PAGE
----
Intrusive thoughts…don’t be afraid


If you’ve stumbled across this blog then chances are you’re a worried, sleep deprived mum (or dad), who is experiencing a whole lot of changes…physically, emotionally and mentally. 

You’re probably completely in love with your new baby, but at the same time you know that something isn’t quite right. You may be constantly checking if they’re breathing, if they’re too hot or too cold, or just simply feel like something bad is going to happen. 

On top of this, you may be having, quite out of the blue, some very strange and frightening thoughts, that are causing you crippling anxiety, and making you question your sanity. 

No doubt you might be keeping this to yourself at the moment, for fear that you’re going mad and someone might take your baby away from you. 

You’ve probably found this site by frantically searching Google for answers or comfort at 3am, desperate to find someone who has gone through the same thing, and how to get better.

Look no further! Not only have I been there, but I have come out the other side stronger, healthier and happier than I have ever been in my entire life…and you will too.

The reason I wanted to write this blog is to offer some advice and reassurance to those people who are experiencing this awful, scary and debilitating mental illness. 

I must stress that I am not medically qualified, and I urge you to please seek help as soon as possible, whether this be a doctor, or even just taking the first step of talking to your partner/friend/family member. You would not believe how common this is, and the good news is, it is very treatable.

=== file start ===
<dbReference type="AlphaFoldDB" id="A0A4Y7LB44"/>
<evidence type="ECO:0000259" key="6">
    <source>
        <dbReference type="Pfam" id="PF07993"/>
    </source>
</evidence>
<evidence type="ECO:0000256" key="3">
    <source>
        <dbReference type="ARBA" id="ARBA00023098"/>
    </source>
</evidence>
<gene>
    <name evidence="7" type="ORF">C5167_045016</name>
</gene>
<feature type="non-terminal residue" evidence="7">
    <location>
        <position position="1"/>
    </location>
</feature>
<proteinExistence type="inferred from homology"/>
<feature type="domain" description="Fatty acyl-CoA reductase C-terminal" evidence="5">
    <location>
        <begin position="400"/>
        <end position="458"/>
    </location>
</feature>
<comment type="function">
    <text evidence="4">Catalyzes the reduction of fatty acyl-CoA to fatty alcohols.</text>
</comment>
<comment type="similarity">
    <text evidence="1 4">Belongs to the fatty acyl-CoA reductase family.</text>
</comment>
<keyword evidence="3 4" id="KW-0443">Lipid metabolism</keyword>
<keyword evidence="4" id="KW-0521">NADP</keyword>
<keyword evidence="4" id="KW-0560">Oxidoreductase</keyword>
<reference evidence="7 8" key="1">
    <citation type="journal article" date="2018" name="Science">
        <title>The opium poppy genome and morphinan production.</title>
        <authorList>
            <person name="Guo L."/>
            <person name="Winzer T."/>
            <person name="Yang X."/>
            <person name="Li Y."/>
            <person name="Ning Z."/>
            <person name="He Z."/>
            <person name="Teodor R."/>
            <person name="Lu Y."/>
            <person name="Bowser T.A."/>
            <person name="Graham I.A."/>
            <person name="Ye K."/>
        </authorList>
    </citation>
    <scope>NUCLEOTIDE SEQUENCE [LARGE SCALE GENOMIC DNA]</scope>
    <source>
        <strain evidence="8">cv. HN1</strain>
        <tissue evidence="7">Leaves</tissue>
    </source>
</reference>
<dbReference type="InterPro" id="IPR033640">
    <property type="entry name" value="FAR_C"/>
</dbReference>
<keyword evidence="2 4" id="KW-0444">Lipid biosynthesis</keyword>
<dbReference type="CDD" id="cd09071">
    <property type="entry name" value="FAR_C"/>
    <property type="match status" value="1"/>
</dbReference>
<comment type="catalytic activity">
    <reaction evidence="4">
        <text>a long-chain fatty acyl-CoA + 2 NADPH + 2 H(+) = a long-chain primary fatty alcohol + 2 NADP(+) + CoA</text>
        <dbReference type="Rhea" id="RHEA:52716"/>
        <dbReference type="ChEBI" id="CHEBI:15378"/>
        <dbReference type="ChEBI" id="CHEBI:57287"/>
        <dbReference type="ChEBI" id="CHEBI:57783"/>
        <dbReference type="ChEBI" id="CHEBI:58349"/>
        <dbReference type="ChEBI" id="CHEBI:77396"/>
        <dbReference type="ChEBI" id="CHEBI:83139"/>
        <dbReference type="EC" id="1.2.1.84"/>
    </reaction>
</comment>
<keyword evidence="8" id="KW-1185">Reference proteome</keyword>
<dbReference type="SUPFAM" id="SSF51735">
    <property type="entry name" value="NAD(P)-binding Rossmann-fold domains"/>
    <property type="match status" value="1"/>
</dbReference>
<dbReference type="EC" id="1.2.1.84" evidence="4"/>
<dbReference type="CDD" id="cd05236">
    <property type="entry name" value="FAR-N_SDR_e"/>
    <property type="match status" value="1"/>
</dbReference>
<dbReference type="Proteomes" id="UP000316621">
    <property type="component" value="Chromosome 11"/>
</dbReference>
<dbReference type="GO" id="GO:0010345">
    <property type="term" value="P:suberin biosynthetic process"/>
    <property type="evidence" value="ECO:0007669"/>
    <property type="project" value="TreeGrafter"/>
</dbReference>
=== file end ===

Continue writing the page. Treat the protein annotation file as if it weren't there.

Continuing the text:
This blog is about post-natal anxiety, not post-natal depression. I don’t have any experience with the latter, although I’m sure the two illnesses cross paths (especially with intrusive thoughts).

There is a lot of information available about PND, and I am so glad that it is now recognised as a legitimate disorder as I have seen first-hand the misery it can cause. 

New mums need so much support, especially in those first few terrifying weeks. 

PNA as it stands is a little known disorder, but still affects lots of women worldwide. I was actually not officially diagnosed by my GP as having PNA (even though I had every symptom), mainly because, I feel, there was a lack of understanding and knowledge on her part, and also because I held back a lot of the thoughts and feelings I was experiencing through sheer fear.

Unfortunately she treated me under the umbrella of PND, even though I wasn’t experiencing the common symptoms, e.g., a persistent feeling of sadness or low mood, lack of energy, and a loss of interest in the world around me…I was the happiest I’d ever been in my life! 

I have struggled with anxiety for many years, so the feeling wasn’t new to me, and I knew how to deal with panic attacks. What frightened me to my core this time was the intrusive thoughts (or brain farts as I now affectionately call them). 

The nature of them and the fact that they were just so relentless actually convinced me I was going insane…and I had a tiny baby to look after. It was for this reason that I went straight to my doctor in floods of tears. 

Luckily, I got better through medication (I wasn’t offered counselling – I was deemed not ill enough). I also did a lot of research online, and basically taught myself cognitive behaviour therapy. It worked. The bad news is I still get intrusive thoughts, I always will, and you might too. That’s just the way the brain works. The good news is, they don’t bother me in the slightest.

Scary thoughts

When I was pregnant there was an absolutely horrendous story in the news about child sexual abuse, the worst one I had ever read. It affected me really badly, unnerved me, and I wish I had never read it. 

Obviously, because I was about to become a mother myself, anything like that was bound to upset me even more. I tried to put it to the back of my mind, but it was so distressing it took me a while to forget about it.